Join Date: May 2006
Marius, the component parts that make up a complete keris have always been a case of "mix & match". Always.
Mostly we see Javanese blades in dress from various other places, this is so because Jawa was a major exporter of keris and other weapons, but the people of the Archipelago also moved all over the place, traders, farmers looking for land, craftsmen looking for employment, men marrying into a different society, women marrying into a different society, mercenaries hired by lords both great and small. So, movement of trade goods, and movement of people.
The various societies and groups of people did not stay in separate, exclusive little groups. They mixed.
Trade goods moved from one place to another.
Where a society or a group within a society --- such as a kraton and its members --- had influence over a society, keris tended to be uniform in their various component parts, or at least in their dress styles. But the further you get from the influence of a kraton, the greater the variation in the component parts of a keris.
In small, isolated groups of people, such as fishing villages or isolated farming communities you will often find complete keris that have been made up from component parts that come from every point of the compass.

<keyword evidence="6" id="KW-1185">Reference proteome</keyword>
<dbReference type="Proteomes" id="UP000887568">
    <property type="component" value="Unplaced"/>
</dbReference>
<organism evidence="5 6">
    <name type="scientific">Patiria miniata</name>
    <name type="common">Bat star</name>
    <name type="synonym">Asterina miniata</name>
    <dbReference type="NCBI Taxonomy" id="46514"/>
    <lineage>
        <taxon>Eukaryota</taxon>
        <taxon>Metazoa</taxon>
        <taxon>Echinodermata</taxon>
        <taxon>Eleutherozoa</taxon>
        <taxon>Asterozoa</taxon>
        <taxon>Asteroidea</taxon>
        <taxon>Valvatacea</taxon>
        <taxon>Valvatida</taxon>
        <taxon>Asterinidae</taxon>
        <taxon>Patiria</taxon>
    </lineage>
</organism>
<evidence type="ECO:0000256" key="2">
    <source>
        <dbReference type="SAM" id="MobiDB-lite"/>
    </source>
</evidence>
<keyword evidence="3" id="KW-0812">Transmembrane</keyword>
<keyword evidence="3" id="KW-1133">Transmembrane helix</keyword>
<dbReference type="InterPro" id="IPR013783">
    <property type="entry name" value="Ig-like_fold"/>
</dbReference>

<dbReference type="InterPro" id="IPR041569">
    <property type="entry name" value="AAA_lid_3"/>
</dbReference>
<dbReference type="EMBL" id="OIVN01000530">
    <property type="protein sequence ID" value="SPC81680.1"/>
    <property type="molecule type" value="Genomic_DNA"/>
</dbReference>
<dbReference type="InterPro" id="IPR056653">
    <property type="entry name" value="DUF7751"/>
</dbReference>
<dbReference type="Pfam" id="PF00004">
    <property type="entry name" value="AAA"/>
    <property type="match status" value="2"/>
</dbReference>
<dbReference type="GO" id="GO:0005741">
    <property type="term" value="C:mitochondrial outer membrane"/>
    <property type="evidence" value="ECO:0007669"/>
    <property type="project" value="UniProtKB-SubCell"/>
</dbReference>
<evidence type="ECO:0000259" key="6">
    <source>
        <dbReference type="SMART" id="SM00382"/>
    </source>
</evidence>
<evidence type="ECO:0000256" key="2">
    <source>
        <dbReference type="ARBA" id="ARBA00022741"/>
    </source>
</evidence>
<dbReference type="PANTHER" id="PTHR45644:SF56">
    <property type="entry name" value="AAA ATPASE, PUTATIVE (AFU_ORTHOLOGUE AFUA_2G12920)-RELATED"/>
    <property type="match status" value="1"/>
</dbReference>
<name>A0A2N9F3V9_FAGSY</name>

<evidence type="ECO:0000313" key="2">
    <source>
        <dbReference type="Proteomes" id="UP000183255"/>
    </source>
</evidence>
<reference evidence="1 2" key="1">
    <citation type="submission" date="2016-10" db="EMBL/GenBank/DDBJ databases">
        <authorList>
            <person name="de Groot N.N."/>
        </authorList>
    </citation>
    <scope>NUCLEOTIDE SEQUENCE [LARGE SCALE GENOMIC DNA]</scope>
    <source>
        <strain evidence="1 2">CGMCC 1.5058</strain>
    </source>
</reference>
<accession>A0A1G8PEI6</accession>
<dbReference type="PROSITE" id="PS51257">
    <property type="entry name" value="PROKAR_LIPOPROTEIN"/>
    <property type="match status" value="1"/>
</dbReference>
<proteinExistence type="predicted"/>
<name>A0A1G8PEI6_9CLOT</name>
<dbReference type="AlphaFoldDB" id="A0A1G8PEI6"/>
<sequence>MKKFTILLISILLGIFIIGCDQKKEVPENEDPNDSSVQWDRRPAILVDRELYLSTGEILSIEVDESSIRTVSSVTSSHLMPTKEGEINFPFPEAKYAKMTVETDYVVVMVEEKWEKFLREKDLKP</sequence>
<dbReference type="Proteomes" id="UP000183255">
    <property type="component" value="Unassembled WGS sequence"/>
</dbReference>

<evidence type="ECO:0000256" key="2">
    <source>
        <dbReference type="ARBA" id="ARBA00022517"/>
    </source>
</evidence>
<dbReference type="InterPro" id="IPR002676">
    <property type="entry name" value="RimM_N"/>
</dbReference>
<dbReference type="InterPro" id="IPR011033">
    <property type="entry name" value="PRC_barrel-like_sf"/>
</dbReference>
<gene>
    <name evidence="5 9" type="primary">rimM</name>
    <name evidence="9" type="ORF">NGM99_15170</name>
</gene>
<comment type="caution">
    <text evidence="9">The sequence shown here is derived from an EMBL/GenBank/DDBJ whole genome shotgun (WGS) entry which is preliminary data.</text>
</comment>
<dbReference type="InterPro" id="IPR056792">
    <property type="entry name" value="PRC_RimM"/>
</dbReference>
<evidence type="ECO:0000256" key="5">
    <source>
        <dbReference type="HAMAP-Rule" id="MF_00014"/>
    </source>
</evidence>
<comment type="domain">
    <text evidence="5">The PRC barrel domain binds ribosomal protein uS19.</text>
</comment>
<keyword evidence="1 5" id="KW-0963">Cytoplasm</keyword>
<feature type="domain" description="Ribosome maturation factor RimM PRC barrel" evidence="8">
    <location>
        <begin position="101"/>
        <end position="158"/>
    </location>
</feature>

I think that it is perhaps an almost universal desire of keris collectors to have all component parts of a keris matching the geographic point of origin. But in the real world things are a bit different to this.
In Bali, what we find is that the pusaka keris or krises held by a family are quite often Javanese keris, in Balinese dress, certainly, but the blades are Javanese.
This keris under discussion here is not really a very old keris, so what I have just written does not apply to it, but in general terms, and stretching back into time, it is not at all uncommon to see both blades and dress components mixed.